Epilogue: Experience and Artifice

  • J. R. Hale
Part of the Warwick Studies in the European Humanities book series (WSEH)


In contrast to the history of the expression of sexual emotions and experiences, that of war — so frequently linked to sex verbally and conceptually — has aroused little attention for its own sake. It is commonly buried as a theme among others in general considerations of chivalry, the epic or historiography. Studies like G. G. Langsam’s Martial Books and Tudor Verse are rare.1 By now we know a great deal about what could or could not be said about sex in a variety of times, cultures and media. Matters are quite different with regard to that other condition of human existence, war.


Sixteenth Century Social Kind Century Music Military Event Climactic Event 
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  1. 1.
    G. G. Langsam, Martial Books and Tudor Verse (New York, 1951 ).Google Scholar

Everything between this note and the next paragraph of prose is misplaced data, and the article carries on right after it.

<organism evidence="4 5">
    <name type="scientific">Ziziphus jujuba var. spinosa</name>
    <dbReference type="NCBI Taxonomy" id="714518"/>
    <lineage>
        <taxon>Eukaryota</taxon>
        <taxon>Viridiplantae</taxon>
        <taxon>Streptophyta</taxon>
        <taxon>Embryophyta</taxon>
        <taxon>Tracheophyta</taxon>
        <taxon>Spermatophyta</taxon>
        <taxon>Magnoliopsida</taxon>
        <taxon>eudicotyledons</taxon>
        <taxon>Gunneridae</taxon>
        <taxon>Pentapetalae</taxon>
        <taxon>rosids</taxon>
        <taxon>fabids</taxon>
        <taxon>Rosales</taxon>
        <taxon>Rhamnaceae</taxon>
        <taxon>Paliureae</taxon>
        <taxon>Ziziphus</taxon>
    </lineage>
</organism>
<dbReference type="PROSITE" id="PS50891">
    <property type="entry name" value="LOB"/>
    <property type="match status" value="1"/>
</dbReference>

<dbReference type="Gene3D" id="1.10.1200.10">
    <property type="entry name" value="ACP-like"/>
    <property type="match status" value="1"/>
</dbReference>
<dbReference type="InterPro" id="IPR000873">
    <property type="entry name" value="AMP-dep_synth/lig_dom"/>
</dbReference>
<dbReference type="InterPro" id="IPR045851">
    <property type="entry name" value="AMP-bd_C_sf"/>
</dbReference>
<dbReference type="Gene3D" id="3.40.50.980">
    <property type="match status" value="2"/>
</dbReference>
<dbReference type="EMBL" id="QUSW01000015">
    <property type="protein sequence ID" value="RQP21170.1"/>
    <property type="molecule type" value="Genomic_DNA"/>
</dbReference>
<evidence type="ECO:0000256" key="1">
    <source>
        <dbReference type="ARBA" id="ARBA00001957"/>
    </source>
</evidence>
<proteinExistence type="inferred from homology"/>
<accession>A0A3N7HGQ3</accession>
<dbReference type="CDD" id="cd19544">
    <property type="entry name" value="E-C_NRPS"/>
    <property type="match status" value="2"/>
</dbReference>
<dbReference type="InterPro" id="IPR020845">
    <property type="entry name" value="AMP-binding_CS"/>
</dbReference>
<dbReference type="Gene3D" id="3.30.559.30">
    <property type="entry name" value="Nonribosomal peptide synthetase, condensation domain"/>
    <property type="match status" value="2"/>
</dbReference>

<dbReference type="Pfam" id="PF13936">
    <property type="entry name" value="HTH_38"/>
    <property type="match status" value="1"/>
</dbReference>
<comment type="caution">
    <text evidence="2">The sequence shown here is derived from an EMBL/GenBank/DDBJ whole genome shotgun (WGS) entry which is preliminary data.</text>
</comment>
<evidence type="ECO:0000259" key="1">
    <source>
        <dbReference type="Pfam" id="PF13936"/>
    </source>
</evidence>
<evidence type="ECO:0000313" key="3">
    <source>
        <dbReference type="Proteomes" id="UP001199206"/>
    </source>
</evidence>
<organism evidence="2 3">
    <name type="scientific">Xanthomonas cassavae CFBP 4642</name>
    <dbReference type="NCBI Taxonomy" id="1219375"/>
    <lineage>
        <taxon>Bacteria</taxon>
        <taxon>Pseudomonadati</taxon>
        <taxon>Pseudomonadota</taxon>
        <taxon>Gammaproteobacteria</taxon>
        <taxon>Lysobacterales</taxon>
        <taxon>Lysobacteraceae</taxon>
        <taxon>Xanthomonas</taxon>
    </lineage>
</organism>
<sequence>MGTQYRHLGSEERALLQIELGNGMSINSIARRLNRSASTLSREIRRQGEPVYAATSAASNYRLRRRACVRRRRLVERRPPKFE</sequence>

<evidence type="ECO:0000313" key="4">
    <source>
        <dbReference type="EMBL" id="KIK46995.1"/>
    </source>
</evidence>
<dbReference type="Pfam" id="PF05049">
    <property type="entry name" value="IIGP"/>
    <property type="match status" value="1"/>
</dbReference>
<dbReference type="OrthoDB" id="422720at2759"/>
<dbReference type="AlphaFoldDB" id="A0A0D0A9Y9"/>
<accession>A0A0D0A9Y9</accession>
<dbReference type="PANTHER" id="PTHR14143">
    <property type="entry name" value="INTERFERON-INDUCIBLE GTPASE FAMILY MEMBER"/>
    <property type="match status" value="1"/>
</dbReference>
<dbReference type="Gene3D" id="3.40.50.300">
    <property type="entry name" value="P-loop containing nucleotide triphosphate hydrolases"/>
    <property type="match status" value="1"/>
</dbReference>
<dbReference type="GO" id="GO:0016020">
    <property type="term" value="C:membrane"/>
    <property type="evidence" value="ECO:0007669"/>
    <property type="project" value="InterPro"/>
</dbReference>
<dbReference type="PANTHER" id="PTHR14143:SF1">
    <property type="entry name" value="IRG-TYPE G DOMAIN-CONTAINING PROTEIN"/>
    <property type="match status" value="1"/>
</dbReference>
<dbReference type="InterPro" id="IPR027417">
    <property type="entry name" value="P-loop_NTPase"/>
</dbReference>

2. 2.
    Thomas and Dudley Digges, Four paradoxes… (London, 1604) p. 76.Google Scholar
  3. 5.
    D. Erasmus, The Whole Familiar Colloquies, for N. Bailey (Glasgow, 1877 ) p. 39.Google Scholar
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    Francis Bacon, Works (London, 1902) p. 728.Google Scholar
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    Daniel C. Boughner, The Braggart in Renaissance Comedy (Minneapolis, 1954) p. 99.Google Scholar
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    John S. Farmer (ed.), Recently Recovered ‘Lost’ Tudor Plays (London, 1907; facsimile edn New York, 1966) pp. 274ff.Google Scholar
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    Malcolm Vale, War and Chivalry: Warfare and Aristocratic Culture in England, France and Burgundy at the End of the Middle Ages (London, 1981) pp. 175–6.Google Scholar

Copyright information

© J. R. Mulryne and Margaret Shewring 1989

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  • J. R. Hale

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